It took Michael Hill 40 years to set a goal for himself. But once he did, he says, life took care of itself.

The founder and chairman of the jewellery store chain that bears his name becomes "Sir Michael" today.

He has been appointed a Knight Companion of the New Zealand Order of Merit in the New Year Honours list.

For 23 years, Sir Michael worked at his uncle's jewellery shop in Whangarei.

"I never believed I had any potential," he said. "I couldn't see any further than the edge of the counter."

Then, when he was 40, a fire destroyed his house and all his belongings.

The misfortune changed his life.

"I thought, 'There must be more to life than this,' and I took a jump."

Thirty-two years later, Sir Michael has gained national recognition for his entrepreneurship and contributions to the arts, golf and philanthropy.

He has 250 shops in New Zealand, Australia, Canada and the United States.

For 10 years, he has hosted an international violin competition, and for the past three years, he has also hosted the New Zealand Golf Open at his private golf course in Queenstown.

He is a major donor to Cure Kids, helping to fund medical research.

"When you have a 30-year goal, a lot of things start to take care of themselves," he said.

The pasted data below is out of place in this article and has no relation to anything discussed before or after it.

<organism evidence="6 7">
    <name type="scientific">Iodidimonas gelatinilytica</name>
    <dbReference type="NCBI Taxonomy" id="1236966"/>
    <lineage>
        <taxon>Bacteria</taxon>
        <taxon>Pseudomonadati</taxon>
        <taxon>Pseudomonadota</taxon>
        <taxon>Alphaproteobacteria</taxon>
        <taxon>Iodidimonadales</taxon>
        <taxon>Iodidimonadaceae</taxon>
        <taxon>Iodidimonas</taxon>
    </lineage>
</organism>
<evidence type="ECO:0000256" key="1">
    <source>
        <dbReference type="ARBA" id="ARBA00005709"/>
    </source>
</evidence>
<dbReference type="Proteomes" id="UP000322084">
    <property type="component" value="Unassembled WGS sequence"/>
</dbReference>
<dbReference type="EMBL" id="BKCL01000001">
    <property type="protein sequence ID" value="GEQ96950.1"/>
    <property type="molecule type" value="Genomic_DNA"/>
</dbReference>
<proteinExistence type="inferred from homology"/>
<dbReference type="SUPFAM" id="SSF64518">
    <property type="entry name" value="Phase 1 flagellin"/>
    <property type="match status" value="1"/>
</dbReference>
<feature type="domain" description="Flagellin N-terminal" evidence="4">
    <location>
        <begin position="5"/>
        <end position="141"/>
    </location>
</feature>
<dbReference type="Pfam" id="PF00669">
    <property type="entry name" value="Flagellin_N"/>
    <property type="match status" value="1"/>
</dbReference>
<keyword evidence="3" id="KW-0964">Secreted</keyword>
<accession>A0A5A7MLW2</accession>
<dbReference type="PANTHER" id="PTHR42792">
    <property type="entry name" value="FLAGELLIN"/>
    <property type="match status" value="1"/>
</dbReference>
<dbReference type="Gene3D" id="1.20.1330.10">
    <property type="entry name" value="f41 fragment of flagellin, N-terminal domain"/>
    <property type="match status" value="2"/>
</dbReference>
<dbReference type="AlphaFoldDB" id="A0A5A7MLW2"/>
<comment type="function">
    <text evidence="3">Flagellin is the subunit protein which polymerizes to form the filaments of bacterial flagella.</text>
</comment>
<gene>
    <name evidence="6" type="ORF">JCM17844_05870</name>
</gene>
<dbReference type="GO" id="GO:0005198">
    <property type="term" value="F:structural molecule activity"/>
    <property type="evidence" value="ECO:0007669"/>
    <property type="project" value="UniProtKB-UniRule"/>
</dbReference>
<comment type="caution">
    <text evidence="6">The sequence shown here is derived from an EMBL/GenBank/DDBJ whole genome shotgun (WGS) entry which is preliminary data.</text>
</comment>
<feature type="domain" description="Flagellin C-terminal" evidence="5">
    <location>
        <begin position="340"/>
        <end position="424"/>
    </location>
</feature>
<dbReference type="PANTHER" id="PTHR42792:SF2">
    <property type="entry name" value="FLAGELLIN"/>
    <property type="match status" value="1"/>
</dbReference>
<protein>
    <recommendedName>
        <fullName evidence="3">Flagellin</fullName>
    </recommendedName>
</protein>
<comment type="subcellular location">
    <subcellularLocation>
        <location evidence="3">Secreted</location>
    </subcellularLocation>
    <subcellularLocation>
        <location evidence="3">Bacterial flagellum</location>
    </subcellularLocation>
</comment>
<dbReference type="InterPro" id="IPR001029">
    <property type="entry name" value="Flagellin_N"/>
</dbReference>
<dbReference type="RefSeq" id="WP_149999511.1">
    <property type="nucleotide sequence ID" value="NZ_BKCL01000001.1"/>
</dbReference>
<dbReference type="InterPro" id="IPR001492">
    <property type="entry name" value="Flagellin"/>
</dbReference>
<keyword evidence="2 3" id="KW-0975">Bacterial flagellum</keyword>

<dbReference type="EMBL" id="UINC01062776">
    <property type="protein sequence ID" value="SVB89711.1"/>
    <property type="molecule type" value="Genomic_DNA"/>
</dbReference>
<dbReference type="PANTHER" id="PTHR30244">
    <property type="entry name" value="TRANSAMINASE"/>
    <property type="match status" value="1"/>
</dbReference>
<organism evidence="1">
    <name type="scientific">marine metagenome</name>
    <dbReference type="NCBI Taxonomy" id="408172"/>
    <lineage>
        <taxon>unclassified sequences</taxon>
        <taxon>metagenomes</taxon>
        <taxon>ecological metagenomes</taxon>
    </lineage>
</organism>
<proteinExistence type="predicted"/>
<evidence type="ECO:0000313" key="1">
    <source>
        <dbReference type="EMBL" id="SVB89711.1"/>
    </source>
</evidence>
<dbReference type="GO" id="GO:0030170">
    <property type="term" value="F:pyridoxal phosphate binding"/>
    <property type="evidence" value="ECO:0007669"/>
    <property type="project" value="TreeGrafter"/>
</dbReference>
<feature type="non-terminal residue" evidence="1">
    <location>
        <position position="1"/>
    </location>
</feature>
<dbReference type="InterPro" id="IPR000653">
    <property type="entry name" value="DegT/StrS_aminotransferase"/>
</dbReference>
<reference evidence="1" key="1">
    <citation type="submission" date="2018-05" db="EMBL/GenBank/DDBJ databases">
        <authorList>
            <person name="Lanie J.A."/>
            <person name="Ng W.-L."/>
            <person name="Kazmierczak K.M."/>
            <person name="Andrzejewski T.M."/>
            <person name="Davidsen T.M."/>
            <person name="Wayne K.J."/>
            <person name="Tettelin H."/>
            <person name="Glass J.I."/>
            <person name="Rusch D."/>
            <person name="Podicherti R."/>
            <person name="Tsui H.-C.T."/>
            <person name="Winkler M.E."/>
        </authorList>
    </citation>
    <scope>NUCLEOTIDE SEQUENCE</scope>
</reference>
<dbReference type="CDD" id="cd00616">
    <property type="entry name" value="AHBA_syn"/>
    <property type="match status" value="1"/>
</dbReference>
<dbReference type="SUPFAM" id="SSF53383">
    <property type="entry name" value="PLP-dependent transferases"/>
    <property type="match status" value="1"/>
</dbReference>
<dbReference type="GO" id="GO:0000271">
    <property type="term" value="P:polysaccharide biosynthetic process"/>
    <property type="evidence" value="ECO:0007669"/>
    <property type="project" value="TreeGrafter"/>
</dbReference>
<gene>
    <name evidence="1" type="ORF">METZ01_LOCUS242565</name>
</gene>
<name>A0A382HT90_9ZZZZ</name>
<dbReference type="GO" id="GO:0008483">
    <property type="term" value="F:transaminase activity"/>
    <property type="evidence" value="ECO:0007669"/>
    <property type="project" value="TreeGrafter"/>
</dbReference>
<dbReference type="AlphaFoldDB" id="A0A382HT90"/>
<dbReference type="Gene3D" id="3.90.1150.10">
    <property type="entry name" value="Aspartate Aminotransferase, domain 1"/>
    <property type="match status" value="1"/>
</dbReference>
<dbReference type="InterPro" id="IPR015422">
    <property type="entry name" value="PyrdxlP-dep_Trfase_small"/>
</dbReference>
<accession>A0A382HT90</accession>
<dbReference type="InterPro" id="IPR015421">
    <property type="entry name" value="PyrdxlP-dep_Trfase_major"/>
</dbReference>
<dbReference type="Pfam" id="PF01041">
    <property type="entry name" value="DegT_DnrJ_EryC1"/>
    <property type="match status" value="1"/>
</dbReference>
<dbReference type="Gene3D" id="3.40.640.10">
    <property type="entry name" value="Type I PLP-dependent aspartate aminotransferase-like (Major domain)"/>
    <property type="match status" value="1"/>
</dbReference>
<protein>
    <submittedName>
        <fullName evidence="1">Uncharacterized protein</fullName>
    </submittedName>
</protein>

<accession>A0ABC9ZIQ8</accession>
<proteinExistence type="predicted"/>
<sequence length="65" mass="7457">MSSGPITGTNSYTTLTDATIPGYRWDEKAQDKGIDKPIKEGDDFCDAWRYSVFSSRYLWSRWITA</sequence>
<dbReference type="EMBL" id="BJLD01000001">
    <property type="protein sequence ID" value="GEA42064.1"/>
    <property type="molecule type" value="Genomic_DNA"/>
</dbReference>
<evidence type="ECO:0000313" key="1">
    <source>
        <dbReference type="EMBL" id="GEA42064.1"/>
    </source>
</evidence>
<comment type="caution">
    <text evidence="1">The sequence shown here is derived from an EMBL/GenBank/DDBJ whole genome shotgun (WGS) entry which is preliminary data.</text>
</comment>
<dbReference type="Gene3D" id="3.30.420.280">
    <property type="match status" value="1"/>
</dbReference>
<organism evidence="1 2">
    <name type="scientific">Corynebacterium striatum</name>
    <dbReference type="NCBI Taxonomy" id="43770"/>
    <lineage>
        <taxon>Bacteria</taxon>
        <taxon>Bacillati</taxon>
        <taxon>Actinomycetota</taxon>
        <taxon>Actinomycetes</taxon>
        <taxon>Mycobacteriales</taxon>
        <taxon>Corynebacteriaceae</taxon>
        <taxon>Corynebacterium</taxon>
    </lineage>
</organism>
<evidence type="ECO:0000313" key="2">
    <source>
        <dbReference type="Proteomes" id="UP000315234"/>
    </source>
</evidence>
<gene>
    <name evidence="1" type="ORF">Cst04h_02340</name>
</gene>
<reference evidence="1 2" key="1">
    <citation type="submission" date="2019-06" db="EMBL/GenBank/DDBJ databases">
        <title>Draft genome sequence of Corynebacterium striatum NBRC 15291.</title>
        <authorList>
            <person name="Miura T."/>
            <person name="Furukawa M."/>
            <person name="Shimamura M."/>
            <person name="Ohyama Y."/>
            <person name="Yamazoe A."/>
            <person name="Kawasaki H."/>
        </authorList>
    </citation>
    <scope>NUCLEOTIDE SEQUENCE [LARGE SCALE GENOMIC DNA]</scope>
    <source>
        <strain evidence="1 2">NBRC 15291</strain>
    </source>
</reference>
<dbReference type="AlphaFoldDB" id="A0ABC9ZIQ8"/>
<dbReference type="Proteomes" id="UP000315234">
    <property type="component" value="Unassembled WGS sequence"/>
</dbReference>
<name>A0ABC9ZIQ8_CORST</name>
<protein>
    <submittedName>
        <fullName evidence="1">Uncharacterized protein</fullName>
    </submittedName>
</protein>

"Strangely enough, very few people do it."

Sir Michael explains his philosophy with images of frogs, surfers and bus stops.

It is, he says, about breaking out of your comfort zone, something too few Kiwis venture to do.

"The problem is we get stuck, like a frog in lukewarm water.

"It is like waiting at a bus stop for a bus to take you to the perfect place, and it never arrives and you just sit there.

"It's better to make some decision than no decision."

Life could change entirely just by giving yourself a little push, he says.

"It makes an enormous difference. Once we start moving, everything starts to gravitate towards you.

"It's like a surfer struggling to get a wave, then you push yourself a little and you're moving."

Sir Michael said his greatest joy during his life and career had been to give thousands of employees a chance.

Many had no qualifications, but he took them on and let them try to fly.

A recent foray into United States retail had been challenging, but it had transformed his business.

"We have to live in the real world. We can't live in a cocoon in New Zealand. It's a tough world and we have to be exposed to the toughness."

A knighthood was a great responsibility, Sir Michael said, as people would look to him as a role model.

If he had a piece of advice, he said, it would be to find a goal.

"It's the most difficult thing to have. It took me 40 years and a house fire to do it."